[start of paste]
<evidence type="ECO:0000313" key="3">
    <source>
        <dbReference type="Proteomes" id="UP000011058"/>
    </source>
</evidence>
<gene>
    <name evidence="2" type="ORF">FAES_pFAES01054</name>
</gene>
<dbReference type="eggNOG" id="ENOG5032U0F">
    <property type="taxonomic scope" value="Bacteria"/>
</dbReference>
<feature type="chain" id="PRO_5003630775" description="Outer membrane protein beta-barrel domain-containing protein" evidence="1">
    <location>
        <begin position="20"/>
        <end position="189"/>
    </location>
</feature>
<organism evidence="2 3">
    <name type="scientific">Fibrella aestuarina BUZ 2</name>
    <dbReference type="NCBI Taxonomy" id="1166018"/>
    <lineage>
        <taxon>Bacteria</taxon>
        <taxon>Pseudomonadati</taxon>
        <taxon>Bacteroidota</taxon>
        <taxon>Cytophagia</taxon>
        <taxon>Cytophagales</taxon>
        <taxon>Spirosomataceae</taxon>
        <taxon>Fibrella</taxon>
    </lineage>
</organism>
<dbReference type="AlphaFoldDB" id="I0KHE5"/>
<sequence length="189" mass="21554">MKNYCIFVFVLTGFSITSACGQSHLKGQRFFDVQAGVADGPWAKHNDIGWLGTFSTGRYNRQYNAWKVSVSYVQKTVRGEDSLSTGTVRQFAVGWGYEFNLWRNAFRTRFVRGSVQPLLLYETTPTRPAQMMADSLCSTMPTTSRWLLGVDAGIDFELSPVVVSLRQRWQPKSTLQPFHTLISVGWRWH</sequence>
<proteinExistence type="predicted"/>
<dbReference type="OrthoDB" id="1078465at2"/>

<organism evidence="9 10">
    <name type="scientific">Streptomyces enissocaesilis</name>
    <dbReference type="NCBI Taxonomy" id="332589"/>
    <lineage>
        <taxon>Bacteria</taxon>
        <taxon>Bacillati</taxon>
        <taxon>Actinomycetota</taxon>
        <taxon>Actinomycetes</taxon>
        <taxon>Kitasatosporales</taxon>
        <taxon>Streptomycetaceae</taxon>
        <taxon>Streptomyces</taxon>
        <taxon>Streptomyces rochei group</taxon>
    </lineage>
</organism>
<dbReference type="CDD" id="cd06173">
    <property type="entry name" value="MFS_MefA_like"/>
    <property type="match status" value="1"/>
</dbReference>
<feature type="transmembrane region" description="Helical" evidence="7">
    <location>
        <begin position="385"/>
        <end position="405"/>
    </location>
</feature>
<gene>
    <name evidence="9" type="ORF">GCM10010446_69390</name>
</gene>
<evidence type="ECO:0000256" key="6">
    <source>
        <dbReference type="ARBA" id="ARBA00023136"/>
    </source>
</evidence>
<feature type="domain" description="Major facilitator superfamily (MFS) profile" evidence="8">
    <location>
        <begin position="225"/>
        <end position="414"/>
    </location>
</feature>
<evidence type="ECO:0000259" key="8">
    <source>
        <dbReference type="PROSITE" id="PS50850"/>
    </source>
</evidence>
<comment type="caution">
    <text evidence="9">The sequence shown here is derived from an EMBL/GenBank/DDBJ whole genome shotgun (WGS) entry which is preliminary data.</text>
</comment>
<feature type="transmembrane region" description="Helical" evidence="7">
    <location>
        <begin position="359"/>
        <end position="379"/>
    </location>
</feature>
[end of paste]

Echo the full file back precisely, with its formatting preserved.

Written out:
<evidence type="ECO:0000313" key="3">
    <source>
        <dbReference type="Proteomes" id="UP000011058"/>
    </source>
</evidence>
<gene>
    <name evidence="2" type="ORF">FAES_pFAES01054</name>
</gene>
<dbReference type="eggNOG" id="ENOG5032U0F">
    <property type="taxonomic scope" value="Bacteria"/>
</dbReference>
<feature type="chain" id="PRO_5003630775" description="Outer membrane protein beta-barrel domain-containing protein" evidence="1">
    <location>
        <begin position="20"/>
        <end position="189"/>
    </location>
</feature>
<organism evidence="2 3">
    <name type="scientific">Fibrella aestuarina BUZ 2</name>
    <dbReference type="NCBI Taxonomy" id="1166018"/>
    <lineage>
        <taxon>Bacteria</taxon>
        <taxon>Pseudomonadati</taxon>
        <taxon>Bacteroidota</taxon>
        <taxon>Cytophagia</taxon>
        <taxon>Cytophagales</taxon>
        <taxon>Spirosomataceae</taxon>
        <taxon>Fibrella</taxon>
    </lineage>
</organism>
<dbReference type="AlphaFoldDB" id="I0KHE5"/>
<sequence length="189" mass="21554">MKNYCIFVFVLTGFSITSACGQSHLKGQRFFDVQAGVADGPWAKHNDIGWLGTFSTGRYNRQYNAWKVSVSYVQKTVRGEDSLSTGTVRQFAVGWGYEFNLWRNAFRTRFVRGSVQPLLLYETTPTRPAQMMADSLCSTMPTTSRWLLGVDAGIDFELSPVVVSLRQRWQPKSTLQPFHTLISVGWRWH</sequence>
<proteinExistence type="predicted"/>
<dbReference type="OrthoDB" id="1078465at2"/>

<organism evidence="9 10">
    <name type="scientific">Streptomyces enissocaesilis</name>
    <dbReference type="NCBI Taxonomy" id="332589"/>
    <lineage>
        <taxon>Bacteria</taxon>
        <taxon>Bacillati</taxon>
        <taxon>Actinomycetota</taxon>
        <taxon>Actinomycetes</taxon>
        <taxon>Kitasatosporales</taxon>
        <taxon>Streptomycetaceae</taxon>
        <taxon>Streptomyces</taxon>
        <taxon>Streptomyces rochei group</taxon>
    </lineage>
</organism>
<dbReference type="CDD" id="cd06173">
    <property type="entry name" value="MFS_MefA_like"/>
    <property type="match status" value="1"/>
</dbReference>
<feature type="transmembrane region" description="Helical" evidence="7">
    <location>
        <begin position="385"/>
        <end position="405"/>
    </location>
</feature>
<gene>
    <name evidence="9" type="ORF">GCM10010446_69390</name>
</gene>
<evidence type="ECO:0000256" key="6">
    <source>
        <dbReference type="ARBA" id="ARBA00023136"/>
    </source>
</evidence>
<feature type="domain" description="Major facilitator superfamily (MFS) profile" evidence="8">
    <location>
        <begin position="225"/>
        <end position="414"/>
    </location>
</feature>
<evidence type="ECO:0000259" key="8">
    <source>
        <dbReference type="PROSITE" id="PS50850"/>
    </source>
</evidence>
<comment type="caution">
    <text evidence="9">The sequence shown here is derived from an EMBL/GenBank/DDBJ whole genome shotgun (WGS) entry which is preliminary data.</text>
</comment>
<feature type="transmembrane region" description="Helical" evidence="7">
    <location>
        <begin position="359"/>
        <end position="379"/>
    </location>
</feature>